At the end of this month, it's my darling Dad's 84th birthday.
Born in 1926 in Detroit, Michigan, this quiet American, known as Mal Grigg, has sailed oceans, managed large-scale refrigeration companies in three countries, brought up half a dozen kids, enjoyed the company of the same number of grandkids, and is as sharp and active as ever.
Maybe his everlasting youth is in part due to his 'childbride' (my Mum), who keeps him on his toes by arranging adventures away, gets him off to the local gym, makes a mean Manhattan and creates unforgettable home-cooked meals.
These days, it's less common for our family to sit together at the dinner table, receiving Dad's nightly lectures on politics, finance, philosophy and everything in between. Still, I get articles and letters from Dad, furthering my life's instruction via the postman.
I received a great dissertation from Dad last September, the no nonsense 'Ten Rules for Business and Life.'
With permission, I have copied down his classic 'Mal-isms': this smart man knows, both literally and figuratively, how to hit the nail on the head.
As Dad says, 'It seems to me that elders have a responsibility to pass to their offspring a distillation of what they have learned over the years. I certainly qualify as an elder but whether the foregoing can be called learning is questionable. Time will tell.'
Happy happy birthday Dad... you still got it, you classy guy!
1. Back 'em or sack 'em
Everyone seeks recognition for the hard work and effort put into their job. The number one role of the manager is to assist those in the organisation to achieve the best possible result within their personal capability. In this way, the manager surrounds himself with willing and capable people.
For those who do not respond or are negative in their attitude, they are best served by allowing them to depart gracefully to find their opportunities elsewhere. If kept in the organisation they tend to spread discontent and are seen by others as 'not pulling their weight'.
2. Give luck a chance to work
Life is full of 'lucky breaks' – you hear of them often – 'right place at the right time' – chance meeting with a particular person, etc. So stay positive and keep your eyes and mind open to take advantage of obvious opportunities.
3. Do not proceed in fear
When approaching a new endeavour go forward with a positive attitude and expectation of success. If it fails accept it and get on with life in a new direction. If climbing mountains or sailing offshore is a fearful experience then don't do it. Await another day.
4. If you can't measure, you can't manage
Nearly every human endeavour can be measured: value of sales; profit; items produced; quality; degree of satisfaction; health and safety, etc. If your job is to manage others then it should be part of the process to measure the outcome of their effort. It must be stressed that this is to help them and is your way of giving them assistance. It is not a club for battering them!
5. Get the facts
How often do we 'guess' this will work, push odd buttons on the computer to make it work, think we know the law without consulting a lawyer, fail to read the instructions or argue with a customer before we check the specification or contract. So get the facts before you act. And see the doctor once a year for a blood test and check up to maintain good mental and physical health by having the facts.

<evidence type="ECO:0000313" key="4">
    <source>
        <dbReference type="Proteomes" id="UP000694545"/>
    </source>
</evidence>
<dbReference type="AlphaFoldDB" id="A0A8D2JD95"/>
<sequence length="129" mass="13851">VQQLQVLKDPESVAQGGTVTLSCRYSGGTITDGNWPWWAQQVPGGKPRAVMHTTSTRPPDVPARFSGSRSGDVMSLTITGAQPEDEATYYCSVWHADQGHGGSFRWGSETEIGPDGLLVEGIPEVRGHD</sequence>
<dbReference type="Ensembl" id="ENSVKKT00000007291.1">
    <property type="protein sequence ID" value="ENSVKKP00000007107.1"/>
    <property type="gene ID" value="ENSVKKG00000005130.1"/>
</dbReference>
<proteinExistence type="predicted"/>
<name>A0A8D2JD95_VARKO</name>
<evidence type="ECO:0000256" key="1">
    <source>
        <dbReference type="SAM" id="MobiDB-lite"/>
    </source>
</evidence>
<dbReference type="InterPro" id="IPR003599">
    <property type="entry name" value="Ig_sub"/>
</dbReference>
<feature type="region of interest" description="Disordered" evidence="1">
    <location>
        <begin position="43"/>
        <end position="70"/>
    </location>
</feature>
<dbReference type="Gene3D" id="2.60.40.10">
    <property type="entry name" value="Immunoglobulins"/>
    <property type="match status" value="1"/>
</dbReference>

6. Have something to believe in
We all need help to get through life successfully. Many find it in religion – others in nature – some in good friends and family – some in the stars. It is a big beautiful universe and there are many choices or combinations of the above. So exercise your mind occasionally to find out what gives you comfort, guidance and confidence. It is a one way trip through life – try to go 'first class' in quality if not in quantity.
7. Parents are grindstones on which children can sharpen their wits
There is a vast industry telling parents how to raise their children. I don't propose entering that debate. The obvious is to give them love, discipline, support and protect them from harm. In addition, I suggest the above is perhaps a benefit that will serve them well in future years (wit – practical intelligence).
8. Set your objectives and define your strategies
Both of the above change from time to time. But to achieve goals it is necessary to think and plan carefully and to set in writing short and long term objectives and the means to achieve them.
I, for one, have not been very good at this but I'm certain that it can be a significant benefit. Keep it short, sweet and to the point! If you can't do it in one or two pages then try again.
9. Have some fun
My engineering education did not teach or encourage me to dance, tell jokes, find humour in failure, be a good lover or take chances. But experience has taught me that the old proverb is true that says 'all work and no play makes Jack a dull boy'. Relaxation is good for you, your loved ones and those around you.
10. Two dont's
Don't bet the bank.
And don't forget to say 'thank you'.
Dad in his business prime, second from right, evokes shades of the Mad Men series. Photo taken by his 'BFF', the recently departed and much-loved Lou Geisling.